With a landscape that varies from harsh semi-desert in the north to pretty seaside towns on the rugged west coast and southern parts, Eyre Peninsula offers visitors the opportunity to savour the Australian outback without leaving good paved roads, or having to travel too far away from the comforts of civilisation.
The main attractions for visitors to the peninsula are not just the beaches, fishing and watersports of the southern reaches of the peninsula that have turned that area into a popular recreational destination for South Australians, but also the variety of scenic coastal vistas of the whole peninsula which are little known and appreciated outside of South Australia.
The peninsula boasts some 1600 km of spectacular coastline, much of it on the Great Australian Bight and open to the Southern Ocean. The scenery here changes dramatically as one travels south, from quiet beaches in the north, to stark, wind and wave-eroded red cliffs near Streaky Bay to the dramatic crevasses of the peninsula's tip where the Southern Ocean pounds the headlands.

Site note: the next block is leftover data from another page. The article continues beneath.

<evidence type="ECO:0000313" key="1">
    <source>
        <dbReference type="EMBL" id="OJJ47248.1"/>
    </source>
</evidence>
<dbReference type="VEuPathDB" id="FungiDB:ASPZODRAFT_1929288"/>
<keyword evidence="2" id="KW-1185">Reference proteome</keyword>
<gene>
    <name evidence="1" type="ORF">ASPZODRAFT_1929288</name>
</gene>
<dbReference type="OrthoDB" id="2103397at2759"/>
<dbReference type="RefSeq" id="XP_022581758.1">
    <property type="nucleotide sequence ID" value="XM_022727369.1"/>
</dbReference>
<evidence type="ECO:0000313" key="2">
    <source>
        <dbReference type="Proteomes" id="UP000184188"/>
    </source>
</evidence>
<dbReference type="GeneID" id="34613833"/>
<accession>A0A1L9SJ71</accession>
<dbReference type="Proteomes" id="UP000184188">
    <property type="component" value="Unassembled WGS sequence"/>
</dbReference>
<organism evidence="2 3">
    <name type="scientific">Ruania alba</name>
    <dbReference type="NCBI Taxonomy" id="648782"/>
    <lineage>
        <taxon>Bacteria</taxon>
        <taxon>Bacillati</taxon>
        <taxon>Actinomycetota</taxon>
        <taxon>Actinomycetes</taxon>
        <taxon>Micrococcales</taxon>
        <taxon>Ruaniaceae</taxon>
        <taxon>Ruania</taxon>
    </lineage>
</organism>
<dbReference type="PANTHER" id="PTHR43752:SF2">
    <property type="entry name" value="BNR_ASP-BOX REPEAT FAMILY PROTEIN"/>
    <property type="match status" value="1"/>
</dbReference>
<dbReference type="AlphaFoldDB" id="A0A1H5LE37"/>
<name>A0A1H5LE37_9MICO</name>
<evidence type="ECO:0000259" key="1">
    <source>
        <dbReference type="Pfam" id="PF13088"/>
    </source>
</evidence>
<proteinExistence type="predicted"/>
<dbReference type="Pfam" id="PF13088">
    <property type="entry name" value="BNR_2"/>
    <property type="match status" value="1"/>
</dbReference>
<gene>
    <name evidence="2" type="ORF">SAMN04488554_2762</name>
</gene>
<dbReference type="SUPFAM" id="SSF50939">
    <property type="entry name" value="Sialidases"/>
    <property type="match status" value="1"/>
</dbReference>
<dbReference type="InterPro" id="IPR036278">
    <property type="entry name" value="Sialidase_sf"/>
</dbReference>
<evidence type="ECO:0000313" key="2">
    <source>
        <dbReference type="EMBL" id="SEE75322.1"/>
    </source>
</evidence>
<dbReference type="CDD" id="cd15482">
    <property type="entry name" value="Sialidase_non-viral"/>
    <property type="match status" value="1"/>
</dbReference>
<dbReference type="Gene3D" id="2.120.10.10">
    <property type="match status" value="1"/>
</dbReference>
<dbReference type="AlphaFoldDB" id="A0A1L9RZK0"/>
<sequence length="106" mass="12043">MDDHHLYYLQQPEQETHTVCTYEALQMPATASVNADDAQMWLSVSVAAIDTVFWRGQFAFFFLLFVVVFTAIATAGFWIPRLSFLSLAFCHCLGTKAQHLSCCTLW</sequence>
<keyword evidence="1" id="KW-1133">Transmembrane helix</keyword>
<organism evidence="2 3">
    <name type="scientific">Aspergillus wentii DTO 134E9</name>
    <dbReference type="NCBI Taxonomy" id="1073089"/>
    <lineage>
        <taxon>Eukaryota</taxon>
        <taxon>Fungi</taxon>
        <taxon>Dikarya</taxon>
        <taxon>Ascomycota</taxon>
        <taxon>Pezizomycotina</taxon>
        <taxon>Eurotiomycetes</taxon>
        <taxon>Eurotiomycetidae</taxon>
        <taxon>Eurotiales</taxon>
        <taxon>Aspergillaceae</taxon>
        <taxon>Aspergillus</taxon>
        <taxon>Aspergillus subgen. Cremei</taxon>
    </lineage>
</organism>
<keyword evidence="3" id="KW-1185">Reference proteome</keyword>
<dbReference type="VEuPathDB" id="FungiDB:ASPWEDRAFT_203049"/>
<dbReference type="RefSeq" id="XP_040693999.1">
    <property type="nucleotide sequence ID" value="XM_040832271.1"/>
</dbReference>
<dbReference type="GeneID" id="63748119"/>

Lincoln Highway, which follows the shoreline of the peninsula, is one of Australia's quieter highways as it is not a through road to anywhere, therefore travellers often have the road - and the scenery - all to themselves. If you are seeking to escape the crowds associated with Australia's more popular and well known tourist destinations, and to drive a road less-travelled, this is the place for you.
Along the coast are found many species of marine birds including White-bellied Sea Eagles, five species of Cormorants, Rock Parrots and Ospreys. Pied and Sooty Oyster Catchers and Silver and Pacific Gulls are also frequently seen. Other species include red-capped Dotterels and the enndangered Hooded Plover.
Off shore the many islands have colonies of sea-lions, seals and penguins, while the peninsula itself is home to kangaroos, emus, the Hairy nosed Wombat and Euros. In the Gawler Ranges the magnificent Wedge Tailed Eagle can be seen soaring majestically around the volcanic peaks. The flora of the peninsula includes colourful and attractive Sturt Desert Pea, which is the state floral emblem.